officers assigned to his got to the scene.
was in that small window of time—app. ten minutes—that Mr. West, the
landlord, also called on the LAPD, and made a trespassing claim against
Weedman.In a bizarre turn of event,
a matter of moments, there was a helicopter and a small battalion of
officers on the apartment lawn, arresting NJWeedman.
vindication was coming, so NJWeedman didn’t put up a struggle.He was upset-- nobody enjoys being unlawfully
placed under arrest-- but he knew his police were en route.And when the more informed officers did
arrive mid-fiasco, they quickly had the cuffs taken off NJ Weedman and
on the real issue at hand: the illegal eviction taking place.Officers at the scene informed the landlord,
Mr. West, that he had to let NJWeedman into his apartment, and that the
tenant should be removed immediately.
outcome was pleasing only momentarily: when he and assisting officers
his apartment NJWeedman would discover that the only things which had
tampered with were the seventy-seven marijuana plants he had been
his patients in a bedroom.Many other
things were missing.
wait a minute: did I just write—in bold print—that there was a civilian
officers, inside a room full of marijuana plants, and that there
I did just write that.That is what
marijuana cooperative owners have been instructed by the state to, if
become self-sustainable, i.e. to provide marijuana for there patients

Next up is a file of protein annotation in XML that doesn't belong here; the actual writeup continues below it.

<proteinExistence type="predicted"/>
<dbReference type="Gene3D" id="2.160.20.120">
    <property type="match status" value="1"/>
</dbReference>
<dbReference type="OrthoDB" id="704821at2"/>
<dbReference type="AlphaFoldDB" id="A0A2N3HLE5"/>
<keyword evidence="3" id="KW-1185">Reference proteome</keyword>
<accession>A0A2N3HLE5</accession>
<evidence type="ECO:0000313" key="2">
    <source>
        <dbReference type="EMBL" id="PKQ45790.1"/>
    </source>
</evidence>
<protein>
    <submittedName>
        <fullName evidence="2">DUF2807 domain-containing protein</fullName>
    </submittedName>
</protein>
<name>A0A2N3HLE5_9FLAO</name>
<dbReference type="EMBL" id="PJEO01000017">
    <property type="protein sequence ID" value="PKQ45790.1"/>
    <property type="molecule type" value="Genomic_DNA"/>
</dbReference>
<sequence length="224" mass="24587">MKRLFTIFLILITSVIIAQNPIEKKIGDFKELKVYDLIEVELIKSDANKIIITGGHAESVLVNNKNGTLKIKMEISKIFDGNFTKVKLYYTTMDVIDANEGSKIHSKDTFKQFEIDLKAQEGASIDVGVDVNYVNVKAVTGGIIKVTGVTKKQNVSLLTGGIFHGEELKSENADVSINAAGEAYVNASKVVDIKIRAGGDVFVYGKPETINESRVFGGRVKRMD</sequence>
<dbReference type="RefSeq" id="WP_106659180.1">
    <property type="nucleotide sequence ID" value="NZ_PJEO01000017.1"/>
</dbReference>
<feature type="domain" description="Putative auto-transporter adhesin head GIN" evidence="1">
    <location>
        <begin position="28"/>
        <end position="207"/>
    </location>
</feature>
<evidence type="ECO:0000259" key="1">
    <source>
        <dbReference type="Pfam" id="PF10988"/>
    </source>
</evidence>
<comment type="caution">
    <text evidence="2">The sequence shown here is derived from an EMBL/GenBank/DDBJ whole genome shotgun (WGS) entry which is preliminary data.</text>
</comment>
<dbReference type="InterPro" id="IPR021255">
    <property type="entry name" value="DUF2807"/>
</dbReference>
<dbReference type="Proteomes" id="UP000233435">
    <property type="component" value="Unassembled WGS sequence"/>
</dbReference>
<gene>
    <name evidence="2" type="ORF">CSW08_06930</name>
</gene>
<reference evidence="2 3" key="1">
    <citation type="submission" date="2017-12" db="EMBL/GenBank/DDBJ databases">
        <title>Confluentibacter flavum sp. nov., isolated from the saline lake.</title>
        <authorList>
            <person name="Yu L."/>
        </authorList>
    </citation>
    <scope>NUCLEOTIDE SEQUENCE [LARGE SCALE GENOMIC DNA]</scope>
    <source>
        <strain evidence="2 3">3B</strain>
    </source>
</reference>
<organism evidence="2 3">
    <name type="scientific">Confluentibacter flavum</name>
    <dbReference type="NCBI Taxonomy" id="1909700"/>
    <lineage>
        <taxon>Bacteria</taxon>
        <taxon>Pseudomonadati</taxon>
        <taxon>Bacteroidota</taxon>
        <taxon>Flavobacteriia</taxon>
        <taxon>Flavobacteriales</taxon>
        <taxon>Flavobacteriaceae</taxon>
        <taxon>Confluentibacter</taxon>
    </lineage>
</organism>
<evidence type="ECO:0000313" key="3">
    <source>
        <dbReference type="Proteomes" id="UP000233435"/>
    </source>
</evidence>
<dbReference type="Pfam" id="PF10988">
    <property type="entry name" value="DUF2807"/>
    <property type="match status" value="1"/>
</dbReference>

they, themselves, have grown.After all,
by signing a cooperative membership, a patient is effectively turning
into his caregiver, and thus the rights of an owner include his/her
grow marijuana for the patient he/she is a caregiver to.
Los Angeles, where many clinics have 1000 plus patients, this has
created a bit
of confusion: does the law mean that a clinic owner could grow six
plants for each of his patients, therefore legally growing 6000 plants?
is still no concrete answer to that question, and in reality, real
square footage and pricing markets in Los Angeles county prevent most
from being able to do any large scale marijuana growing in the city—who
afford a mansion in the hills solely dedicated to the purpose of
on September 20th, 2009, when NJWeedman and the police were
side by side next to a bevy of marijuana buds and a stack of
scripts, the answer to the question: can you grow legally for your
—Seems to be: yes.That afternoon
LAPD took no action against the Weedman; in fact, they took his side,
the apartment to him, along with the seventy-seven plants, which, at
were desperate for a watering.
“The LAPD returned my grown room
to me,” saysNJWeedman.
filing a lawsuit against his landlord, suing for continued harassment
and the illegal
lock out/eviction. The landlord has now
for a eviction in Superior Court after the fact.
Njweedman the worst part of it I was trying to comply with state/county
incentives to grow our own got me into this with a local landlord. The
neighborhood now knows I have a grow room and I had to hire someone
chill there all the time. In my suit I’ll
be seeking compensation for the embarrassment of my locked out, being
handcuffed in front of my neighbors, the cost of changing the locks,
security I now have to pay and the harassing phone calls I receive from
MR West. As for his filed eviction, he has
my rent is up to date but I will defend myself in court as I’ve done in
past. "I didn't look for this court fight it came to me."